Roadrunner is a book about a film about a road. The film in question, Radio On, was made in 1979, the year Margaret Thatcher came to power in the UK, and from its initial marginal status (“a genre of one, a cul-de-sac in British film history”) it has become an oft-cited cult movie, due in no small part to its celebrated soundtrack (Bowie, Kraftwerk, Ian Dury, Devo etc) and its echoes of J.G Ballard and New German Cinema. Much of Radio On takes places on the road, and the road in this case is the A4 between London and Bristol. So the subject of the book is also that road, its history, its cultural and psycho-geographical associations, a large part of which is connected to the film. But Roadrunner is about much more than one film or one road: it’s about all road movies (American, British, French, German etc) and all roads. It’s about car culture and its free-loading cousin, hitch-hiking. It’s about Britain’s cultural relationship with Germany, as expressed through film and popular music. It’s about modernity versus antiquity. It’s about 180 pages long. Ultimately, it’s about the interconnectedness of everything: J.G. Ballard and Hawkwind, Banksy and Bowie, Nick Drake and Werner Herzog, Nagisa Oshima and the Wurzels. By combining an accessible approach to film criticism with a fan’s enthusiasm, a social perspective with droll humour, Roadrunner can be said to exist, like its subject, in a genre of one.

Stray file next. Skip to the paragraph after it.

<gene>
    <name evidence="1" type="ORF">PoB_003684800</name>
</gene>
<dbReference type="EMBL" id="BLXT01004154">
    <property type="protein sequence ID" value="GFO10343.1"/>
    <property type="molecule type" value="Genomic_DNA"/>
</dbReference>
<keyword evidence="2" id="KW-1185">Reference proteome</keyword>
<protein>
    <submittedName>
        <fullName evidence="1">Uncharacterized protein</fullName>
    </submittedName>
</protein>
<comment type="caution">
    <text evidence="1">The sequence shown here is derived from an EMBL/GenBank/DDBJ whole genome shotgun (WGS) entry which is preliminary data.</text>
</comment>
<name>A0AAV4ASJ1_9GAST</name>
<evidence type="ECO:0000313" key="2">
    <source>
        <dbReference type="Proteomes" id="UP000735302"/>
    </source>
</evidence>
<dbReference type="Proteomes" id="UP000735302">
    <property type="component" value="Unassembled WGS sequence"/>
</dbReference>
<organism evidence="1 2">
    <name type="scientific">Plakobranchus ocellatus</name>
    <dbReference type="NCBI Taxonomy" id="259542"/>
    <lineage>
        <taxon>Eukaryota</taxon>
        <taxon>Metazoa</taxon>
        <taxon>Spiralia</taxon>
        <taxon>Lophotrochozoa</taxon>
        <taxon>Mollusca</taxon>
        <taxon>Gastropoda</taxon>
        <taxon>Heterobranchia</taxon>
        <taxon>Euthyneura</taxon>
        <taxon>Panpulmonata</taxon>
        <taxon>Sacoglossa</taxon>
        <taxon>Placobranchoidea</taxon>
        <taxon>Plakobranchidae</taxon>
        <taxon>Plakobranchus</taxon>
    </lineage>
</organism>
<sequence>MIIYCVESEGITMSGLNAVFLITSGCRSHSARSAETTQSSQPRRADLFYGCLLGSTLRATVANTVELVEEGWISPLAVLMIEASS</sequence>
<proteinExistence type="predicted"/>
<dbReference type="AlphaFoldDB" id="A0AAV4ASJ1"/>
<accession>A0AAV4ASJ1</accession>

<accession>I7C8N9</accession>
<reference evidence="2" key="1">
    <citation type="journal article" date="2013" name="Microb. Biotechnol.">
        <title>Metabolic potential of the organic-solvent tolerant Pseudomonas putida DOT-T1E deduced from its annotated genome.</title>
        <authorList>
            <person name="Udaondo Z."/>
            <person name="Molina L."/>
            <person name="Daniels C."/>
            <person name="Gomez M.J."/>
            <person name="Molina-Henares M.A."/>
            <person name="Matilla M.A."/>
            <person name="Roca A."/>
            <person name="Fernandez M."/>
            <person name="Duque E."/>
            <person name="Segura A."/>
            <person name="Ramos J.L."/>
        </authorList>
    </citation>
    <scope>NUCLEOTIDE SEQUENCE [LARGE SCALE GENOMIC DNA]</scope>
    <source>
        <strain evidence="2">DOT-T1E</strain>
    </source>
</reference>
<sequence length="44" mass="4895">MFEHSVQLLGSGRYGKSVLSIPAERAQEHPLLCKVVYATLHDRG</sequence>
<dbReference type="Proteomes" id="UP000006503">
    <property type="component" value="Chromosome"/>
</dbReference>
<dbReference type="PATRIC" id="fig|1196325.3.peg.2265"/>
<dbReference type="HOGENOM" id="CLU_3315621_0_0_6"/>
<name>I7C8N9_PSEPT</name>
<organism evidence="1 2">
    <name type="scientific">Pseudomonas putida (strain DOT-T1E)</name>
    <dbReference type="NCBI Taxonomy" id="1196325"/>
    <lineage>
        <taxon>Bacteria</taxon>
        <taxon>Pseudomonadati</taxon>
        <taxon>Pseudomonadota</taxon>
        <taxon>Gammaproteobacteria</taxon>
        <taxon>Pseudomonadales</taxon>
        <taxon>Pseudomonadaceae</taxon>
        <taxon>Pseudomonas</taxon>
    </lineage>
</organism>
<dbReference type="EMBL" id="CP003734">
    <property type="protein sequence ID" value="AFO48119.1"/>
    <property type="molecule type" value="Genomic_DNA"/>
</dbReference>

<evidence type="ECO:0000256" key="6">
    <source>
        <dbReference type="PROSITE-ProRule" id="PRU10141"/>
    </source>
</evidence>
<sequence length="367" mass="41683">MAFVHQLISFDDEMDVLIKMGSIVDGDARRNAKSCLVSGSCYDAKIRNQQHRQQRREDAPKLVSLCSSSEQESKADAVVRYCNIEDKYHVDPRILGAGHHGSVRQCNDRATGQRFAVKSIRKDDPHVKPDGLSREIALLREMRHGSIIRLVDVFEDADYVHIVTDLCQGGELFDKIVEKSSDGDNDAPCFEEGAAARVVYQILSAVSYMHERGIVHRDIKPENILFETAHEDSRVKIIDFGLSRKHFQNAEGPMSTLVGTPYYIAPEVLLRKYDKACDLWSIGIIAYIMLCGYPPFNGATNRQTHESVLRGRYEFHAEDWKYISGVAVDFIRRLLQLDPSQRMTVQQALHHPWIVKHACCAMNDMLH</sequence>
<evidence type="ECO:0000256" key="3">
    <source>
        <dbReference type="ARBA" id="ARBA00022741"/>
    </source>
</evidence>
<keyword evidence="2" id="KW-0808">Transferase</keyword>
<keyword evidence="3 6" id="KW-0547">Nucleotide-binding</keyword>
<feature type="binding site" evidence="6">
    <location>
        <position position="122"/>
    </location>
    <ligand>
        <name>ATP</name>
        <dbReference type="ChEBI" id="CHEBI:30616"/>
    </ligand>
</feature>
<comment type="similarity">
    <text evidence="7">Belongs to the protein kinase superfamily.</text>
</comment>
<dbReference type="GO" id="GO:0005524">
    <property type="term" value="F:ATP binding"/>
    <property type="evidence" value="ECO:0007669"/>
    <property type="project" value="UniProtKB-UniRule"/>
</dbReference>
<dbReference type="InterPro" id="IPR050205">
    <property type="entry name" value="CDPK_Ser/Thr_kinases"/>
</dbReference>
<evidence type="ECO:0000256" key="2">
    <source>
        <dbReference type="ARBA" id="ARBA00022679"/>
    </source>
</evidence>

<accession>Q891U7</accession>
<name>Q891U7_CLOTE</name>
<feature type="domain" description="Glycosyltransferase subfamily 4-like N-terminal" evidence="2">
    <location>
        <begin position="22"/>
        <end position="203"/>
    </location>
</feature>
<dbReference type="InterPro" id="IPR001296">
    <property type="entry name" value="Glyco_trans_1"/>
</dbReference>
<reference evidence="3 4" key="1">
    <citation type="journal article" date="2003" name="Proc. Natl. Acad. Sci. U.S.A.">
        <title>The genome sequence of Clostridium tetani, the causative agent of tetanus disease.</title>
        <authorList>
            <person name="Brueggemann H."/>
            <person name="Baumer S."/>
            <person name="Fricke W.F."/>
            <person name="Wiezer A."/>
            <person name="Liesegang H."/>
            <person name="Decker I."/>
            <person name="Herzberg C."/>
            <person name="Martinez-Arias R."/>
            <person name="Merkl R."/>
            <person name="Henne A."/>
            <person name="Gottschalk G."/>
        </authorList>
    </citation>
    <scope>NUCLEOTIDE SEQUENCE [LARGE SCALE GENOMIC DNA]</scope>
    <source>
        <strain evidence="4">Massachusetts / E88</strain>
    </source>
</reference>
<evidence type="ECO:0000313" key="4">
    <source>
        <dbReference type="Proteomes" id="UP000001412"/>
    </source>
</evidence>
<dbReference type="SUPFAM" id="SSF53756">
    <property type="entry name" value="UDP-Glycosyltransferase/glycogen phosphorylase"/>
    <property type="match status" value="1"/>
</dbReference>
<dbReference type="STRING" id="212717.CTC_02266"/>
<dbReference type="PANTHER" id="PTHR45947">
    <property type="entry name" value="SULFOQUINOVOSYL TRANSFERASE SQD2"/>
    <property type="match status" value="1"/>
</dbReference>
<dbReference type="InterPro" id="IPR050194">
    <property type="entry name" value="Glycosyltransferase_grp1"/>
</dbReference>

About Nick Gilbert
I was born in Bristol in 1964. I have been, at various times, a film student (Polytechnic of Central London, Bristol University and National Film School) actor, DJ, journalist, book reviewer, assistant editor on countless documentaries for the BBC and Channel 4 and, since the turn of the millennium, a lecturer and teacher of English to Speakers of Other Languages in London (Morley College and Westminster University).
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